Hey there, time traveller!
This article was published 12/3/2009 (2906 days ago), so information in it may no longer be current.
Here's my favourite obfuscation of the day: "The minister is unable to comment on legislation that does not exist."
That was the line from the Doer government yesterday when my pod-mate Carol Sanders tried to get Labour Minister Nancy Allan on the horn to talk about why the province has no anti-scab legislation. The impetus for the question was a move by Safeway to hire scab workers in advance of an expected strike.
Usually companies hire replacement workers quietly, knowing it's frowned upon by even the most lukewarm union supporter and knowing it exacerbates ill will between union and management.
Not Safeway. They took out quarter-page ads and held a job fair at a Polo Park hotel.
Anyway, that all begs the question - why does an NDP government led by the former boss of one of the province's most powerful unions not have anti-scab legislation? So Carol asked the question the NDP government has probably been asked dozens of times - and got the world's silliest answer: We can't talk about what we haven't done because we haven't done it.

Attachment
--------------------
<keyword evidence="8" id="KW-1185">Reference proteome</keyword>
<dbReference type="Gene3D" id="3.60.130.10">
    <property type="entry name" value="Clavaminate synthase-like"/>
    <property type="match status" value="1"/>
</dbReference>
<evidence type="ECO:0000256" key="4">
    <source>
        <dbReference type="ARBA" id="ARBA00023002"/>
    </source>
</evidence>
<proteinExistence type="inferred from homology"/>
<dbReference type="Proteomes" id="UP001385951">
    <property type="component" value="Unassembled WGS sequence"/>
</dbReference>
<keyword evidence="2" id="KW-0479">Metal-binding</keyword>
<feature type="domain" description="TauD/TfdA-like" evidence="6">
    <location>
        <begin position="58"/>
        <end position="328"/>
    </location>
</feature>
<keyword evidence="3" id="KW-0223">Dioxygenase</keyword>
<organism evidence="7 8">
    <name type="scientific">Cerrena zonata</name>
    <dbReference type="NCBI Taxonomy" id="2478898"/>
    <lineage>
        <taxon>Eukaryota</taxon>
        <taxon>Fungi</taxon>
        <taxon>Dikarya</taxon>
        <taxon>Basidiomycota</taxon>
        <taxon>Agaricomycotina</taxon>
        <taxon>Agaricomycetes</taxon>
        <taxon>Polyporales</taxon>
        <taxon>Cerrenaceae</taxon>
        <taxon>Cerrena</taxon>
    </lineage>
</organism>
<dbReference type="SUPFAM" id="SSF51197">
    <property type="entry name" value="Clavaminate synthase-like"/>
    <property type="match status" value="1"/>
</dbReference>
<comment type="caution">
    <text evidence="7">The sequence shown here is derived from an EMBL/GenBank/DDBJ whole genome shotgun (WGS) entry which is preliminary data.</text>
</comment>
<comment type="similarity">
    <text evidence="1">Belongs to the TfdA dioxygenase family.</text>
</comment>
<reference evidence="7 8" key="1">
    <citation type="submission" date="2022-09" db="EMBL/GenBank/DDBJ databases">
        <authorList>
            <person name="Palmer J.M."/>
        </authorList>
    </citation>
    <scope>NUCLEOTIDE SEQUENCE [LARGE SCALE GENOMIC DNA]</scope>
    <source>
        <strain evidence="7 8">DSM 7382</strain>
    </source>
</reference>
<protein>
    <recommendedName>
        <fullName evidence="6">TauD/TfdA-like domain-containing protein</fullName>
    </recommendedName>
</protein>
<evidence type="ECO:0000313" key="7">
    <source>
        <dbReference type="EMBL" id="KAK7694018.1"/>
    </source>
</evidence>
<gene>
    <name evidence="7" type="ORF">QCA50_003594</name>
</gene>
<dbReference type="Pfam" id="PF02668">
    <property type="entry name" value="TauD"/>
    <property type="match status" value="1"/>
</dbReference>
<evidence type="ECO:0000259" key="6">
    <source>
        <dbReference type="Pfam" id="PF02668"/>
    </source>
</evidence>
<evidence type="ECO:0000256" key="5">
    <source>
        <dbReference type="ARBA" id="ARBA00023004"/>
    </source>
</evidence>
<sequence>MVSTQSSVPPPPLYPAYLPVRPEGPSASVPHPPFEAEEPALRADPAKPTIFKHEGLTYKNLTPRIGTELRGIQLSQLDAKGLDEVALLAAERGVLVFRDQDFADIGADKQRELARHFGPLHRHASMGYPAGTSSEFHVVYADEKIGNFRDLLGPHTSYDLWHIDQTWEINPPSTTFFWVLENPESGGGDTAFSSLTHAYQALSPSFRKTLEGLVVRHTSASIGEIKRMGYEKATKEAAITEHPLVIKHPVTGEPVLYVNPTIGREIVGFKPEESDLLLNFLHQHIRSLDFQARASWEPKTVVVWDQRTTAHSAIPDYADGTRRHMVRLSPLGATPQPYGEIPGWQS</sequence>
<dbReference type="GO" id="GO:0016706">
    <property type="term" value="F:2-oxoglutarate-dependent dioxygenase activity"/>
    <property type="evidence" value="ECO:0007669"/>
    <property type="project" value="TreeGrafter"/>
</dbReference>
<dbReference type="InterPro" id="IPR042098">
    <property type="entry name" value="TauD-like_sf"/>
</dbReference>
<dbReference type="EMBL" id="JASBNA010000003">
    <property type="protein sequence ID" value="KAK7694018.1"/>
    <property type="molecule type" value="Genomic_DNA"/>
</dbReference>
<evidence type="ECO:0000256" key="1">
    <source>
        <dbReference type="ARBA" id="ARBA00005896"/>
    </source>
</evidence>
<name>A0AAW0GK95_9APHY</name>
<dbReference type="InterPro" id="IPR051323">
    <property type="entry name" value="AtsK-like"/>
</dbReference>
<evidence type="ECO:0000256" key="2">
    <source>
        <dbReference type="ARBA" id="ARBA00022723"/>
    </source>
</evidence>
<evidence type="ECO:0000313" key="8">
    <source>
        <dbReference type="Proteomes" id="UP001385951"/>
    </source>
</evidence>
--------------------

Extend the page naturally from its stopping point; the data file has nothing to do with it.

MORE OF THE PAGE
If the government can't talk about hypothetical legislation, then it can't talk about pet bills before they're proclaimed or Plan Winnipeg amendments needed for the IKEA development or changes it wants Ottawa to make to young offender laws.
The funny thing is, Nancy Allan herself probably had a pretty smart, combative and convincing reason why there's no anti-scab legislation - like maybe it's not really needed because strikes are actually pretty rare in the province or a better way to deal with labour strife is through arbitration, not heavy-handed laws.
But cloaking the minister in patently irrational statements when 3,300 workers in the province are about to hit the bricks helps no one.